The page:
★★★★.5/5 | Goodreads
Anne Blythe has a great life: a good job, good friends, and a potential book deal for her first novel. When it comes to finding someone to share it with, however, she just can’t seem to get it right.
After yet another relationship ends, Anne comes across a business card for what she thinks is a dating service, and she pockets it just in case. When her best friend, Sarah, announces she’s engaged, Anne can’t help feeling envious. On an impulse, she decides to give the service a try because maybe she could use a little assistance in finding the right man. But Anne soon discovers the company isn’t a dating service; it’s an exclusive, and pricey, arranged marriage service. She initially rejects the idea, but the more she thinks about it — and the company’s success rate — the more it appeals to her. After all, arranged marriages are the norm for millions of women around the world, so why wouldn’t it work for her?
A few months later, Anne is travelling to a Mexican resort, where in one short weekend she will meet and marry Jack. And against all odds, it seems to be working out — until Anne learns that Jack, and the company that arranged their marriage, are not what they seem at all.
I got into another reading slump post Shadow and Bone. I feel like that’s all I fall into, reading slumps. It’s really frustrating, because now that I’m done with school, I thought I would have more time to read all those books that are sitting on my shelves since forever. But I just couldn’t find another book to read and I felt like there’s nothing interesting coming out. I searched Goodreads for a couple of days, I went to bookstores searching around in vain. So, when in doubt, I thought it could be a good idea to reread one of my favorite books of all time. I went into my list on Goodreads and decided to reread Arranged by Catherine McKenzie. I wanted to be sure that was it was going to be a book I could count on to remind me why I love reading and a book that I knew the plot and characters were awesome. I had reread this book a couple of years ago and thought it couldn’t hurt to reread it a third time 😂.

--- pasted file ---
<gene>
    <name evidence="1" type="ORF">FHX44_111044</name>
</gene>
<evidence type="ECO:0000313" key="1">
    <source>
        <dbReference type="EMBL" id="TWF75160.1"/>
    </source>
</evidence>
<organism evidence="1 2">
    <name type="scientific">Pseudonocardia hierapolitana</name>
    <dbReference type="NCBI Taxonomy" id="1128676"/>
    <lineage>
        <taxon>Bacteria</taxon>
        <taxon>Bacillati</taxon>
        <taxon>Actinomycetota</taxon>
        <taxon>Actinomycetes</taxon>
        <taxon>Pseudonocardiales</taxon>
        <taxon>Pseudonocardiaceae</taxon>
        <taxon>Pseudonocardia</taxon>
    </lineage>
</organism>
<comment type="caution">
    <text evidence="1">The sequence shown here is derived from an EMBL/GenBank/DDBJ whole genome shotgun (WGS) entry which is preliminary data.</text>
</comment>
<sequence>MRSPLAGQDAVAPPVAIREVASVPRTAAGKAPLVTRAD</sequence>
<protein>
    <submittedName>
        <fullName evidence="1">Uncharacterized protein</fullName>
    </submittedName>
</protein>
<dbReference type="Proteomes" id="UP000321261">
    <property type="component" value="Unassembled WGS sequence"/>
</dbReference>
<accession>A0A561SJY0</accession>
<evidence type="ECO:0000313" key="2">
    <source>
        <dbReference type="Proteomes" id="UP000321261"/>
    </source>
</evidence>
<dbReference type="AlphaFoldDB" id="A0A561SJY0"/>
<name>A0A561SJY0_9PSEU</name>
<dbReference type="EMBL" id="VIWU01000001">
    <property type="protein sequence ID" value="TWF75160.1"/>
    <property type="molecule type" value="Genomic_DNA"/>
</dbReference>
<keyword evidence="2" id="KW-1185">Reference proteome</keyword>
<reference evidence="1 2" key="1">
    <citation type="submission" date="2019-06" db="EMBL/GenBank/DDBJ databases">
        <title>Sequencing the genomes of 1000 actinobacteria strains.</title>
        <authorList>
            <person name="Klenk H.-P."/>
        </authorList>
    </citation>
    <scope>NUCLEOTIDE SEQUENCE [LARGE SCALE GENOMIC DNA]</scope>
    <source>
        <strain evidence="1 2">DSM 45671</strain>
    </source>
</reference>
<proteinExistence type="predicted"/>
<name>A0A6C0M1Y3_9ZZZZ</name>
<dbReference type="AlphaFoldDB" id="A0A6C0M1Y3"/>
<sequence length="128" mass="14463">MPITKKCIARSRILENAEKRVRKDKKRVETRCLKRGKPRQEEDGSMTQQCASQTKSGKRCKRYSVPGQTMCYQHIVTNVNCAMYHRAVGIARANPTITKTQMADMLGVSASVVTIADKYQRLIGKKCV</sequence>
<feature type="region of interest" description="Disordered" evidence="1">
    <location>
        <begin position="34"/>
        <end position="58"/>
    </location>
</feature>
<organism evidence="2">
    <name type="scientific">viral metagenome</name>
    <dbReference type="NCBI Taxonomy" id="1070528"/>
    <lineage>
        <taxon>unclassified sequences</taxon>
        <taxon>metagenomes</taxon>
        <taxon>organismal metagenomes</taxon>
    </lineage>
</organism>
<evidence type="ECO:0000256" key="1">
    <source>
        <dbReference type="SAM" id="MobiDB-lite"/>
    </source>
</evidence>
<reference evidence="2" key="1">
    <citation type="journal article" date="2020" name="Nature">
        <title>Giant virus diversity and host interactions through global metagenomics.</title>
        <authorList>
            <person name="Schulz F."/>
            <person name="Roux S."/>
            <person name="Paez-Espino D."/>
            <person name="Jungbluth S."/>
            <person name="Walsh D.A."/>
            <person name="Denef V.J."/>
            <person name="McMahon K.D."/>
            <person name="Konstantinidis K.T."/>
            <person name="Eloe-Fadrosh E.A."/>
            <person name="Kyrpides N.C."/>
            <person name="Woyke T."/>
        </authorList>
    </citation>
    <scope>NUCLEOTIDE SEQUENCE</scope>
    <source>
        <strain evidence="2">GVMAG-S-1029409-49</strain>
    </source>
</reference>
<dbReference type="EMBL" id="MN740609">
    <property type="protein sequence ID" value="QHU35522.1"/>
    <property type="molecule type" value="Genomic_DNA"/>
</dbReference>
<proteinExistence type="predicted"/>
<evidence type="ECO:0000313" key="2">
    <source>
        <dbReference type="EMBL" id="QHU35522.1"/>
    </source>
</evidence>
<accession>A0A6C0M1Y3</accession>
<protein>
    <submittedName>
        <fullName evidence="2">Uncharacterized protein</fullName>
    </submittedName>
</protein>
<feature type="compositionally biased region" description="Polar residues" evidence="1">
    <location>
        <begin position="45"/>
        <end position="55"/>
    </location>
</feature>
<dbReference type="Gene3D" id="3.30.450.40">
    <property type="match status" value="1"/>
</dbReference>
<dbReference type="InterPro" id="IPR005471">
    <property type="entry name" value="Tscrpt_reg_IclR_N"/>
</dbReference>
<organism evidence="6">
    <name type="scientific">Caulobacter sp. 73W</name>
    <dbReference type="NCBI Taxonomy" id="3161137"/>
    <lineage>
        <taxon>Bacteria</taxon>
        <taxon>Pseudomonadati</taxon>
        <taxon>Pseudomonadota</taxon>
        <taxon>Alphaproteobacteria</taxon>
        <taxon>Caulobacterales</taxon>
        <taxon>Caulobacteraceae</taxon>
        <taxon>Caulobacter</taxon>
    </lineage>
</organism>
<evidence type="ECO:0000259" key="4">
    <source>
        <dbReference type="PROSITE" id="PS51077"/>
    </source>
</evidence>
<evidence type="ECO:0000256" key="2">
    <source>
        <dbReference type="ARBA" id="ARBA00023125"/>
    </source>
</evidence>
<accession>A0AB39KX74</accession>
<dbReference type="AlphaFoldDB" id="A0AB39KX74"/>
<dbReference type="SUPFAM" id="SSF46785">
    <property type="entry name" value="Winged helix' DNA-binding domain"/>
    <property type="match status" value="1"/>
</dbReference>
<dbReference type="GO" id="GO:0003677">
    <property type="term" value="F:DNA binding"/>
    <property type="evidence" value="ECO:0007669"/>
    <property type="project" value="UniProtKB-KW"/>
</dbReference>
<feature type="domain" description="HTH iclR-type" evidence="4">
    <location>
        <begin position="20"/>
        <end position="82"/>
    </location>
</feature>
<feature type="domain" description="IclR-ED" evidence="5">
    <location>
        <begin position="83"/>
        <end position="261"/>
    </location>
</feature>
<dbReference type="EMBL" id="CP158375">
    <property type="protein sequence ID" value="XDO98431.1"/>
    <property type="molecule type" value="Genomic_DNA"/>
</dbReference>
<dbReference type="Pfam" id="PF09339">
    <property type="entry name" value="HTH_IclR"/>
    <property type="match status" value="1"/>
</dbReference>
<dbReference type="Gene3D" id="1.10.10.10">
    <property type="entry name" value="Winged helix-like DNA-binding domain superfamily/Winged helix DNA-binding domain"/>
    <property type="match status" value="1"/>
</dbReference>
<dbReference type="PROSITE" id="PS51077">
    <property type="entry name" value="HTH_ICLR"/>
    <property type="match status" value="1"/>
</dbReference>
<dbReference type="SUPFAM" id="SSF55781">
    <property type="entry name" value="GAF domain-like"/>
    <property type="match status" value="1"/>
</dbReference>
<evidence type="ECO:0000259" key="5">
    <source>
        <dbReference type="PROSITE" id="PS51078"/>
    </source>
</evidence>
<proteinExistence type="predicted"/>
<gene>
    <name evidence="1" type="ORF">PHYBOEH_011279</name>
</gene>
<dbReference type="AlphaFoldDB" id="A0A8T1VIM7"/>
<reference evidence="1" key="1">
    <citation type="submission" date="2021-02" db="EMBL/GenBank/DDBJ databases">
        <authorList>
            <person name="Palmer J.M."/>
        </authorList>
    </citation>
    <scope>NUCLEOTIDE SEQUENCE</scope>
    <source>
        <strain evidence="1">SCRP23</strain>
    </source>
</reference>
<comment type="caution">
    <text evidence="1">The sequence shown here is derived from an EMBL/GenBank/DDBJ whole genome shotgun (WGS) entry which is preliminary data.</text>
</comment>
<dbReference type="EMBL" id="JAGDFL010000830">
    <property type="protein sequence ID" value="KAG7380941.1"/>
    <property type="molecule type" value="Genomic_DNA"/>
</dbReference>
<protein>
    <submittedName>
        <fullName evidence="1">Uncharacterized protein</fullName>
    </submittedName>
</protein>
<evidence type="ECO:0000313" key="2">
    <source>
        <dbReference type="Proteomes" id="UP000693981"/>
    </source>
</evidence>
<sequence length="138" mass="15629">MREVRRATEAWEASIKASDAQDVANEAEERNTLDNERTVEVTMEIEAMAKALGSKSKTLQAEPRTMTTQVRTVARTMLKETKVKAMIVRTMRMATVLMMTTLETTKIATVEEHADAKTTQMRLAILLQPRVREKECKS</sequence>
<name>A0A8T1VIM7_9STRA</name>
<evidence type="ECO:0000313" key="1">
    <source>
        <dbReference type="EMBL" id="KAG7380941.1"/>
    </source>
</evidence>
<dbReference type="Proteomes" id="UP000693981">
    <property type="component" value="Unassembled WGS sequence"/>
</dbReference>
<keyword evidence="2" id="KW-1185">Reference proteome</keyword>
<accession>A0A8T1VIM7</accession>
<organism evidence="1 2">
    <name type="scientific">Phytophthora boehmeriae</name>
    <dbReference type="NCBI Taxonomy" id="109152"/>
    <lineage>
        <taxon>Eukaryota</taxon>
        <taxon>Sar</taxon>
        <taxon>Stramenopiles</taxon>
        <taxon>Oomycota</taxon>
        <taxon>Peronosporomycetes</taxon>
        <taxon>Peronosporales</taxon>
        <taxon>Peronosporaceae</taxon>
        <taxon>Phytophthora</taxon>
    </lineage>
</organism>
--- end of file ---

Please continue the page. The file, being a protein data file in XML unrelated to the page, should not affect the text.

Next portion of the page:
I always enjoyed Catherine McKenzie’s books and even more because she’s from the same town as me and that we share the same name. I had met her once at a book signing and she was very nice 😁. Recently, I’m not as excited as before for her newer books, because they’re more on the thriller/mystery side and I’m not as invested in that genre that her previous books. But her first two books definitely marked me as a reader and they are in my list of all-time favorites.
★★★.3/5 | Goodreads
Zadie Anson and Emma Colley have been best friends since their early twenties, when they first began navigating serious romantic relationships amid the intensity of medical school. Now they’re happily married wives and mothers with successful careers–Zadie as a pediatric cardiologist and Emma as a trauma surgeon. Their lives in Charlotte, North Carolina are chaotic but fulfilling, until the return of a former colleague unearths a secret one of them has been harboring for years.
As chief resident, Nick Xenokostas was the center of Zadie’s life–both professionally and personally–throughout a tragic chain of events in her third year of medical school that she has long since put behind her. Nick’s unexpected reappearance during a time of new professional crisis shocks both women into a deeper look at the difficult choices they made at the beginning of their careers. As it becomes evident that Emma must have known more than she revealed about circumstances that nearly derailed both their lives, Zadie starts to question everything she thought she knew about her closest friend.
This title card was probably the hardest to make because I just wanted to add so much but the book cover was already beautiful as it was. So after basically an hour of playing around – adding and removing stuff – I just resigned myself and opted to leave it as it was, lol. This is probably one of the most aesthetic cover I’ve ever seen, I’m kind of bummed I have the Ebook and not the physical copy to display it on my shelf.